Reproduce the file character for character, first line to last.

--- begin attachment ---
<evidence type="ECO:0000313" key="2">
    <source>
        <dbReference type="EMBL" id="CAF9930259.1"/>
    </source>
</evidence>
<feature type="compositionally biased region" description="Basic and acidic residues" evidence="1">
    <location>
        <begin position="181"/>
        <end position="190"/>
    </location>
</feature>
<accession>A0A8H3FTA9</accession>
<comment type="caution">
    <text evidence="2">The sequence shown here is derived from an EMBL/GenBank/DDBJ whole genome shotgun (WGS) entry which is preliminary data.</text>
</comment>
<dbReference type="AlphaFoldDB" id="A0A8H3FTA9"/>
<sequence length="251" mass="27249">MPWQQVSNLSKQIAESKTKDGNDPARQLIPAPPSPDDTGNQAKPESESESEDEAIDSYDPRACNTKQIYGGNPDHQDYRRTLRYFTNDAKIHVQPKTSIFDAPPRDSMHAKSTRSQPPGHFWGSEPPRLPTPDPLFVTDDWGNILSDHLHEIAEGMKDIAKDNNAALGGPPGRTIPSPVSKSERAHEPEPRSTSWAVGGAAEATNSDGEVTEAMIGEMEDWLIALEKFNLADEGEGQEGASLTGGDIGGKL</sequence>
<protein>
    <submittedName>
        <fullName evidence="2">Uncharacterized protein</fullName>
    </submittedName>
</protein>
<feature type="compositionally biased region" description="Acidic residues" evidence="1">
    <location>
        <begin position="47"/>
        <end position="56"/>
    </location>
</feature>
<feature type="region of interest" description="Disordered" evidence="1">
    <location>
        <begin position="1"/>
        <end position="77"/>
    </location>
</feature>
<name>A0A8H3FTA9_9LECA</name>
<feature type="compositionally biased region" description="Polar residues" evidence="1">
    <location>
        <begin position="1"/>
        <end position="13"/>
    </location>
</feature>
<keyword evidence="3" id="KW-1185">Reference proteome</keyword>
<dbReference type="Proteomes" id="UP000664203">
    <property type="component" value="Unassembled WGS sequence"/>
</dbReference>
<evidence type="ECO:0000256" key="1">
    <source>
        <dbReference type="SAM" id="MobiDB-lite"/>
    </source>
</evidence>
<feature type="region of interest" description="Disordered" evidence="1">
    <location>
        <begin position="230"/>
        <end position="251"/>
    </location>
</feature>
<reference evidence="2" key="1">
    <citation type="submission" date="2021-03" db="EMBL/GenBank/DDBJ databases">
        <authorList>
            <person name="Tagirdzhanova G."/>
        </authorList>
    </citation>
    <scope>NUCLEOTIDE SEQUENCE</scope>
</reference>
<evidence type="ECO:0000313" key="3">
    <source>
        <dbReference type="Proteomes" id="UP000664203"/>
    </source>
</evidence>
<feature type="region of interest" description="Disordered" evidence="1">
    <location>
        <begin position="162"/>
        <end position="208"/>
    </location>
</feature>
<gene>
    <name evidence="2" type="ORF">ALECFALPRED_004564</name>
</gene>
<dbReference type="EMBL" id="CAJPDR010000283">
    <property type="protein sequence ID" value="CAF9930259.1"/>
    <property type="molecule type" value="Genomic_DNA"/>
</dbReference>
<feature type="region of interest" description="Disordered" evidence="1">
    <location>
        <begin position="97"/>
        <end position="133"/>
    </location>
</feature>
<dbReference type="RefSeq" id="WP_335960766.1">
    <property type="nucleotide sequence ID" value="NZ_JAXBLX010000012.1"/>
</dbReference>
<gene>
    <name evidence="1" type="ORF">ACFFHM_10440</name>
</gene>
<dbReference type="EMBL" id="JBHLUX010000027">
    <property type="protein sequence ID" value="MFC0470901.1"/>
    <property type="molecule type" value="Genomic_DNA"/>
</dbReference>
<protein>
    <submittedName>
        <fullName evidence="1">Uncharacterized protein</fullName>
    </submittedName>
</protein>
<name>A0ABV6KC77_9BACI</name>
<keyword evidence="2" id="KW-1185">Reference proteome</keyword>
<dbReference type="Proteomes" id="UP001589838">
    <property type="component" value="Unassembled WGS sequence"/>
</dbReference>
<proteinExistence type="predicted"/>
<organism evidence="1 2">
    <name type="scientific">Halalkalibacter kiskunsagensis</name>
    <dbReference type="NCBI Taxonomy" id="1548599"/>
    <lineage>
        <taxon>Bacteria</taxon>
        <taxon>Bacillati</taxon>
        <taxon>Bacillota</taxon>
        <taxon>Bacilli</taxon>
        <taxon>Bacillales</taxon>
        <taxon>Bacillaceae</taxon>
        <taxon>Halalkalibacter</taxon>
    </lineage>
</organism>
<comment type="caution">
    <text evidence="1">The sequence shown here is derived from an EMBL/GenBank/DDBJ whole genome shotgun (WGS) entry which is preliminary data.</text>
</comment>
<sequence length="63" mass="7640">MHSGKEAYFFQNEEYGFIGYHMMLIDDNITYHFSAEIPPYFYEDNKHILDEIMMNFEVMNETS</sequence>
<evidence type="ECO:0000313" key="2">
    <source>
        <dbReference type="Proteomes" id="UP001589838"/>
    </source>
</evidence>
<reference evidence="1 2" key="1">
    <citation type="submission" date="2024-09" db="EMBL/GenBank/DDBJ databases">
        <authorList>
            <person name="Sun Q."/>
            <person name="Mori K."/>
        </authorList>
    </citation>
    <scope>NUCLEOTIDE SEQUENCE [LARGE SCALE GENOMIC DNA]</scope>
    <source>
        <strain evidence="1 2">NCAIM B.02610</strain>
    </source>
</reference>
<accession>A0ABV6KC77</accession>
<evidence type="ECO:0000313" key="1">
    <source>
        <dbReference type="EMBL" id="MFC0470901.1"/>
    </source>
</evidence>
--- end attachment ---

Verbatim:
<evidence type="ECO:0000313" key="2">
    <source>
        <dbReference type="EMBL" id="CAF9930259.1"/>
    </source>
</evidence>
<feature type="compositionally biased region" description="Basic and acidic residues" evidence="1">
    <location>
        <begin position="181"/>
        <end position="190"/>
    </location>
</feature>
<accession>A0A8H3FTA9</accession>
<comment type="caution">
    <text evidence="2">The sequence shown here is derived from an EMBL/GenBank/DDBJ whole genome shotgun (WGS) entry which is preliminary data.</text>
</comment>
<dbReference type="AlphaFoldDB" id="A0A8H3FTA9"/>
<sequence length="251" mass="27249">MPWQQVSNLSKQIAESKTKDGNDPARQLIPAPPSPDDTGNQAKPESESESEDEAIDSYDPRACNTKQIYGGNPDHQDYRRTLRYFTNDAKIHVQPKTSIFDAPPRDSMHAKSTRSQPPGHFWGSEPPRLPTPDPLFVTDDWGNILSDHLHEIAEGMKDIAKDNNAALGGPPGRTIPSPVSKSERAHEPEPRSTSWAVGGAAEATNSDGEVTEAMIGEMEDWLIALEKFNLADEGEGQEGASLTGGDIGGKL</sequence>
<protein>
    <submittedName>
        <fullName evidence="2">Uncharacterized protein</fullName>
    </submittedName>
</protein>
<feature type="compositionally biased region" description="Acidic residues" evidence="1">
    <location>
        <begin position="47"/>
        <end position="56"/>
    </location>
</feature>
<feature type="region of interest" description="Disordered" evidence="1">
    <location>
        <begin position="1"/>
        <end position="77"/>
    </location>
</feature>
<name>A0A8H3FTA9_9LECA</name>
<feature type="compositionally biased region" description="Polar residues" evidence="1">
    <location>
        <begin position="1"/>
        <end position="13"/>
    </location>
</feature>
<keyword evidence="3" id="KW-1185">Reference proteome</keyword>
<dbReference type="Proteomes" id="UP000664203">
    <property type="component" value="Unassembled WGS sequence"/>
</dbReference>
<evidence type="ECO:0000256" key="1">
    <source>
        <dbReference type="SAM" id="MobiDB-lite"/>
    </source>
</evidence>
<feature type="region of interest" description="Disordered" evidence="1">
    <location>
        <begin position="230"/>
        <end position="251"/>
    </location>
</feature>
<reference evidence="2" key="1">
    <citation type="submission" date="2021-03" db="EMBL/GenBank/DDBJ databases">
        <authorList>
            <person name="Tagirdzhanova G."/>
        </authorList>
    </citation>
    <scope>NUCLEOTIDE SEQUENCE</scope>
</reference>
<evidence type="ECO:0000313" key="3">
    <source>
        <dbReference type="Proteomes" id="UP000664203"/>
    </source>
</evidence>
<feature type="region of interest" description="Disordered" evidence="1">
    <location>
        <begin position="162"/>
        <end position="208"/>
    </location>
</feature>
<gene>
    <name evidence="2" type="ORF">ALECFALPRED_004564</name>
</gene>
<dbReference type="EMBL" id="CAJPDR010000283">
    <property type="protein sequence ID" value="CAF9930259.1"/>
    <property type="molecule type" value="Genomic_DNA"/>
</dbReference>
<feature type="region of interest" description="Disordered" evidence="1">
    <location>
        <begin position="97"/>
        <end position="133"/>
    </location>
</feature>
<dbReference type="RefSeq" id="WP_335960766.1">
    <property type="nucleotide sequence ID" value="NZ_JAXBLX010000012.1"/>
</dbReference>
<gene>
    <name evidence="1" type="ORF">ACFFHM_10440</name>
</gene>
<dbReference type="EMBL" id="JBHLUX010000027">
    <property type="protein sequence ID" value="MFC0470901.1"/>
    <property type="molecule type" value="Genomic_DNA"/>
</dbReference>
<protein>
    <submittedName>
        <fullName evidence="1">Uncharacterized protein</fullName>
    </submittedName>
</protein>
<name>A0ABV6KC77_9BACI</name>
<keyword evidence="2" id="KW-1185">Reference proteome</keyword>
<dbReference type="Proteomes" id="UP001589838">
    <property type="component" value="Unassembled WGS sequence"/>
</dbReference>
<proteinExistence type="predicted"/>
<organism evidence="1 2">
    <name type="scientific">Halalkalibacter kiskunsagensis</name>
    <dbReference type="NCBI Taxonomy" id="1548599"/>
    <lineage>
        <taxon>Bacteria</taxon>
        <taxon>Bacillati</taxon>
        <taxon>Bacillota</taxon>
        <taxon>Bacilli</taxon>
        <taxon>Bacillales</taxon>
        <taxon>Bacillaceae</taxon>
        <taxon>Halalkalibacter</taxon>
    </lineage>
</organism>
<comment type="caution">
    <text evidence="1">The sequence shown here is derived from an EMBL/GenBank/DDBJ whole genome shotgun (WGS) entry which is preliminary data.</text>
</comment>
<sequence length="63" mass="7640">MHSGKEAYFFQNEEYGFIGYHMMLIDDNITYHFSAEIPPYFYEDNKHILDEIMMNFEVMNETS</sequence>
<evidence type="ECO:0000313" key="2">
    <source>
        <dbReference type="Proteomes" id="UP001589838"/>
    </source>
</evidence>
<reference evidence="1 2" key="1">
    <citation type="submission" date="2024-09" db="EMBL/GenBank/DDBJ databases">
        <authorList>
            <person name="Sun Q."/>
            <person name="Mori K."/>
        </authorList>
    </citation>
    <scope>NUCLEOTIDE SEQUENCE [LARGE SCALE GENOMIC DNA]</scope>
    <source>
        <strain evidence="1 2">NCAIM B.02610</strain>
    </source>
</reference>
<accession>A0ABV6KC77</accession>
<evidence type="ECO:0000313" key="1">
    <source>
        <dbReference type="EMBL" id="MFC0470901.1"/>
    </source>
</evidence>